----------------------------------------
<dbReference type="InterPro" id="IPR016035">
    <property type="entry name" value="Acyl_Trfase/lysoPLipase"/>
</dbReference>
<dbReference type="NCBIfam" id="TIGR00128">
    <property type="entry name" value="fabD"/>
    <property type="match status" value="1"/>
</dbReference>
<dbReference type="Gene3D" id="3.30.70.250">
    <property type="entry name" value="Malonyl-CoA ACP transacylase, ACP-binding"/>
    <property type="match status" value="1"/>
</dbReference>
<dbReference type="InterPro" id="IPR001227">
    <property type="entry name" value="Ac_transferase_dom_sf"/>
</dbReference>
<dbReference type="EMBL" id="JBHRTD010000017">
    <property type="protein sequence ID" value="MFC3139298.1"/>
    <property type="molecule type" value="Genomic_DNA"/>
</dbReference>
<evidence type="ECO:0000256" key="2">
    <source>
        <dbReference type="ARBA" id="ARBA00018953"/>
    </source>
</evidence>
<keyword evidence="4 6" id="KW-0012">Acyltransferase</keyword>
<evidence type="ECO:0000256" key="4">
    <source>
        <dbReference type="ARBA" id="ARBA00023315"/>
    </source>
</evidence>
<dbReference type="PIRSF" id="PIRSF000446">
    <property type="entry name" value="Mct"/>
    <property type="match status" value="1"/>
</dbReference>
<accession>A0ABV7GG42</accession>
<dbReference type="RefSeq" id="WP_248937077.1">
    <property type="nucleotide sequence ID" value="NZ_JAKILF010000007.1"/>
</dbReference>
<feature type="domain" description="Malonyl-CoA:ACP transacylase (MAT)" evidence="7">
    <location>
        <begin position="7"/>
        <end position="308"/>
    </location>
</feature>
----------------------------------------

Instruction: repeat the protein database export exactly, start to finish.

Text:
<dbReference type="InterPro" id="IPR016035">
    <property type="entry name" value="Acyl_Trfase/lysoPLipase"/>
</dbReference>
<dbReference type="NCBIfam" id="TIGR00128">
    <property type="entry name" value="fabD"/>
    <property type="match status" value="1"/>
</dbReference>
<dbReference type="Gene3D" id="3.30.70.250">
    <property type="entry name" value="Malonyl-CoA ACP transacylase, ACP-binding"/>
    <property type="match status" value="1"/>
</dbReference>
<dbReference type="InterPro" id="IPR001227">
    <property type="entry name" value="Ac_transferase_dom_sf"/>
</dbReference>
<dbReference type="EMBL" id="JBHRTD010000017">
    <property type="protein sequence ID" value="MFC3139298.1"/>
    <property type="molecule type" value="Genomic_DNA"/>
</dbReference>
<evidence type="ECO:0000256" key="2">
    <source>
        <dbReference type="ARBA" id="ARBA00018953"/>
    </source>
</evidence>
<keyword evidence="4 6" id="KW-0012">Acyltransferase</keyword>
<evidence type="ECO:0000256" key="4">
    <source>
        <dbReference type="ARBA" id="ARBA00023315"/>
    </source>
</evidence>
<dbReference type="PIRSF" id="PIRSF000446">
    <property type="entry name" value="Mct"/>
    <property type="match status" value="1"/>
</dbReference>
<accession>A0ABV7GG42</accession>
<dbReference type="RefSeq" id="WP_248937077.1">
    <property type="nucleotide sequence ID" value="NZ_JAKILF010000007.1"/>
</dbReference>
<feature type="domain" description="Malonyl-CoA:ACP transacylase (MAT)" evidence="7">
    <location>
        <begin position="7"/>
        <end position="308"/>
    </location>
</feature>